The core of Vlissingen's Dragonfly were brothers Rudy and Tonny de Queljoe, who moved from Ambon, an island in Indonesia, to The Netherlands in 1951. They went through a number of bands and names with singer Johnny Caljouw until settling with 'Dragonfly', and the addition of Huib Power (drums) plus Carlos van den Berg (guitar). Though showing more than enough potential for success, ultimately they only recorded two high quality singles, which were released together as the EP "4 Celestial Songs" in 1968. Disagreements and a falling out between band and manager led to show cancellations which they never quite recovered from, later the de Queljoe bros went on to Brainbox and Caljouw joined Machine. Machine can be found on Vol.10, and Brainbox on my first ever Dutch comp, vol35 from last year. Dragonfly are remembered for two things in particular, Rudy de Queljoe's fine Hendrixian guitar abilities, and each member’s trade-mark black and white face paint patterns, predating Kiss by a few years.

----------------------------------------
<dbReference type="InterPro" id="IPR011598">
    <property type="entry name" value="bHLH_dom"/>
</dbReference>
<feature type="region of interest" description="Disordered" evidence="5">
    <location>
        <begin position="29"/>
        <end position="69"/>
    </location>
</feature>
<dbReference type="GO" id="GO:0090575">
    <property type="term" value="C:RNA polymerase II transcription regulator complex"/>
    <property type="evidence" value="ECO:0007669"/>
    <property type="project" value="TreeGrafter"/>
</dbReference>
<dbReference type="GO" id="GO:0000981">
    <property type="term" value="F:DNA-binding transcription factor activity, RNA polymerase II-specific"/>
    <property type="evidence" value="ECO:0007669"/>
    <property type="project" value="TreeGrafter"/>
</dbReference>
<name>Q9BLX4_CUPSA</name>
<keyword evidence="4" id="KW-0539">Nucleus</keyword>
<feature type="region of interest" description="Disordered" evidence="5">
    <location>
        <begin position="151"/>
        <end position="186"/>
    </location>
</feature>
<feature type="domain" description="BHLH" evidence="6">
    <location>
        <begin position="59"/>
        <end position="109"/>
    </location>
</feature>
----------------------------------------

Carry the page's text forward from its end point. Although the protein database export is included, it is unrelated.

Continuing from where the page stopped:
We come to the final Roadburn band for this pair of comps, Guru Guru, who played in 2008. Like their friends Amon Düül, Can and Xhol Caravan, they were a formative Krautrock band that came out of the leftist political scene of the times, living in communes and promoting free thinking through free-form jazz rock. "Der Elektrolurch" is on their 5th, eponymous album from 1973.

Hans Dulfer